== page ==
Physical therapists stress fitness

HIGHLAND LAKES — October is National Physical Therapy Month and local physical therapists are urging residents to get more in tune with their bodies.

“My goal is to get a patient back to their functional ability, to rehabilitate them and advance them back to their level of daily normal activity,” said Russ Pangborn, owner of the Physical Therapy & Sports Rehab of the Highland Lakes clinic and the Marble Falls Athletic Club, 2312 U.S. 281. 

Pangborn is a 16-year certified physical therapist and is also a certified manual therapist working in Marble Falls.

The goal of National Physical Therapy Month is to encourage the public to learn more about physical therapy. During October, special recognition is given to the efforts of about 80,000 physical therapists in the United States.

There are about 20 therapists in Burnet County, officials said.

Physical therapy is designed to help anyone who is compromised by injury, surgery or aging, officials said. The objective is to help a person develop, maintain or restore movement.

Pangborn said there are several specialties in physical therapy. 

“There are other divisions of therapy such as neurological, cardiac and pediatric specialties. I would describe myself as an orthopaedic or muscleoskeletal therapist,” Pangborn said.

He provides direct hands-on manipulations and says many of the divisions of therapy can actually intermingle.

Pangborn said the field is virtually recession-proof and in high demand. Most therapists have a master’s level certification but there is a doctorate level as well.

“The therapeutic exercise sometimes required fits in well with the athletic gym,” he said. “We have a 20,000-square foot facility at The Marble Falls Athletic Club. We’re a little more specialized to help a person recover from an injury or surgery. As therapists, we know how to provide the protection certain areas of the body require as it goes through the healing process.”

The first step is to receive a referral from a physician to start rehabilitation. Next, a thorough evaluation is performed to determine the client’s level of balance, strength and range of motion.

“That initial evaluation sets the process in motion to know how to treat and proceed with the patient for the weeks or months to come,” he said.

Pangborn sees an average of 40 to 50 clients per week.

Ardra Hughes is a certified manual therapist and is board certified in sports physical therapy and injury prevention. She works for Sports Medicine and Physical Therapy at 1004 Marble Heights Drive in Marble Falls.

“We are primarily an out-patient and sports medicine facility. Most of the patients we see have spine, neck, back and extremity injuries such as fractures or tendonitis. We see a lot of patients with back pain and total joint replacements,” Hughes said.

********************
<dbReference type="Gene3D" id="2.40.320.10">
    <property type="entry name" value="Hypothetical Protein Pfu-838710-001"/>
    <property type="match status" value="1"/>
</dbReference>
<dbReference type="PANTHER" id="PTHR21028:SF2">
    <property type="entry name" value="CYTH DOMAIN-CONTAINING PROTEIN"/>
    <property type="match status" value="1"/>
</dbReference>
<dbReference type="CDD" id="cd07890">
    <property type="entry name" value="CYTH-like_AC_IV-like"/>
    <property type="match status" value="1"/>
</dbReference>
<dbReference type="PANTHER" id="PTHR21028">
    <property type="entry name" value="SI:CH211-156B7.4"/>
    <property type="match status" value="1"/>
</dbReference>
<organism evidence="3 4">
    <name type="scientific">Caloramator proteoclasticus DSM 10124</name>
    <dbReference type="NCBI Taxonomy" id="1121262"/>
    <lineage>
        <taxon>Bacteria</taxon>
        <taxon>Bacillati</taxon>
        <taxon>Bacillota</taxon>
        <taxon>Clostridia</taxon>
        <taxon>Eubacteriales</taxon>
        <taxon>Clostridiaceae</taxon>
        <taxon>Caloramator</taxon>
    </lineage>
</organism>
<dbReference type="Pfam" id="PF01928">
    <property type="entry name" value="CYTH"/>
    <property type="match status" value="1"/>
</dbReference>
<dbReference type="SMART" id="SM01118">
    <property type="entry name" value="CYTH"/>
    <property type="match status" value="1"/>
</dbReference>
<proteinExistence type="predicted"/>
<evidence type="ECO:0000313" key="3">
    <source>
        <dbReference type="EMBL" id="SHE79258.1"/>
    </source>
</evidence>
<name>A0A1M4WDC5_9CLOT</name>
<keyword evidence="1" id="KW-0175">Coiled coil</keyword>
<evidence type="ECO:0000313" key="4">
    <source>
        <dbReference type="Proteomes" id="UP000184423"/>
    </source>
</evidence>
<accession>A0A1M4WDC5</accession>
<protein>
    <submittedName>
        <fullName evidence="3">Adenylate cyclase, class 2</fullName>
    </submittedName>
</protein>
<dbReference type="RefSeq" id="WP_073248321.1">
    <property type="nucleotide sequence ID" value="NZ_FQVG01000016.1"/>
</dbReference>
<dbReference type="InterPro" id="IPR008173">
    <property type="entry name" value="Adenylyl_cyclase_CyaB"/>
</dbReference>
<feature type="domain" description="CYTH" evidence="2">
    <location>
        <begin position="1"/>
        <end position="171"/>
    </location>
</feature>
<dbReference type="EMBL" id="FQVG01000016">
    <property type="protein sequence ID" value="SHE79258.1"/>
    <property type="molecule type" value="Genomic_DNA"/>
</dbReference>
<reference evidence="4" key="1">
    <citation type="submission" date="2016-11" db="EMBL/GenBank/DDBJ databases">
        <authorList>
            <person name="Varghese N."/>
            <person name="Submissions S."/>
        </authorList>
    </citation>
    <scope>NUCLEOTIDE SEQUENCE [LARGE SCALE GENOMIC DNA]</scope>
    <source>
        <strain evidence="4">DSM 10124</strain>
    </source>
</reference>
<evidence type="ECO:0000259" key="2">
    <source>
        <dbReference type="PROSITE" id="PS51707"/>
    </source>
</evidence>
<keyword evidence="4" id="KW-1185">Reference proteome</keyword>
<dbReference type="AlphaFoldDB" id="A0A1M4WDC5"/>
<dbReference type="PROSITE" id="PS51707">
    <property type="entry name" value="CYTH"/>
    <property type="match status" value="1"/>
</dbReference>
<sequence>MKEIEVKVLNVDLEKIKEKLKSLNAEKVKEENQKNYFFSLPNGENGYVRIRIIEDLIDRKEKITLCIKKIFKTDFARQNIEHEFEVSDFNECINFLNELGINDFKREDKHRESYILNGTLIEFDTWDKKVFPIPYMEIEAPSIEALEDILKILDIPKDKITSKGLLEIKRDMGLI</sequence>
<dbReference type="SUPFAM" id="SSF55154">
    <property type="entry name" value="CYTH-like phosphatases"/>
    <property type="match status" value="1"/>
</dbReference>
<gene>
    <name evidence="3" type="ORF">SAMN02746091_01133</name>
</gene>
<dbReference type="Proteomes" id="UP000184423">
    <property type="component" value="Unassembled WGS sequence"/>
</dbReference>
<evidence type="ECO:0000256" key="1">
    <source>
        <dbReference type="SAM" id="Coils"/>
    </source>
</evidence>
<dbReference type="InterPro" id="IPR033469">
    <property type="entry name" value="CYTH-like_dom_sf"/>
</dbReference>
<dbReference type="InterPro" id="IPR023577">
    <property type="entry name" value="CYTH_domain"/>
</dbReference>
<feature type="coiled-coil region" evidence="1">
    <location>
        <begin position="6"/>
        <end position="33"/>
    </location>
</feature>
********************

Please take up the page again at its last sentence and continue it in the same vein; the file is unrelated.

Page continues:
She said most of their referrals come from primary-care physicians for aches and strains, and the treatment process can last from a few visits to two or three months.

The Seton Healthcare Network also maintains physical therapy clinics in the Highland Lakes. The Burnet facility is located at 309 Industrial Boulevard and the Marble Falls location is at 700 U.S. 281.

Both clinics come under the supervision of Jann Barnett, clinical manager of physical therapy for Seton Highland Lakes. She has 29 years of experience and described some of the special activities during Physical Therapy Month in which she takes part.

“Every October, I take the third-year health occupation students at Burnet High School and give them a ‘disability for the day,’” she said. “It’s something special we do to increase their awareness as they see firsthand some of the disadvantages faced by those with real disabilities.” 

Barnett added, “I give them disabilities they must act out the entire school day such as sprained ankles, burns, strokes, confinement to a wheelchair and neck and back strains.”

Barnett said the class averages 10 students and it is up to them to carry on with their day as “normal” as possible.

“They come early before school and they know they have to keep their regular schedules regardless of the obstacles they encounter,” Barnett said. “At one point during the day, they are taken by bus to the (Burnet) Courthouse Square and given specific assignments.” 

Some of their activities include going to the bank, eating out, buying clothes or going to the tax office. At the end of the day, the students are asked to write a brief report outlining their experiences.

“We’ve done this for about 10 years now. I want them to realize when they see somebody with a disability or injury what it’s like to be on the other side of good health. It’s an eye-opener to drop the kids off at the Square with all their disabilities and see the reaction from the public,” Barnett said.

She encourages the students to create a story about how they were “injured” or “hurt” so they can explain their condition to anyone who asks.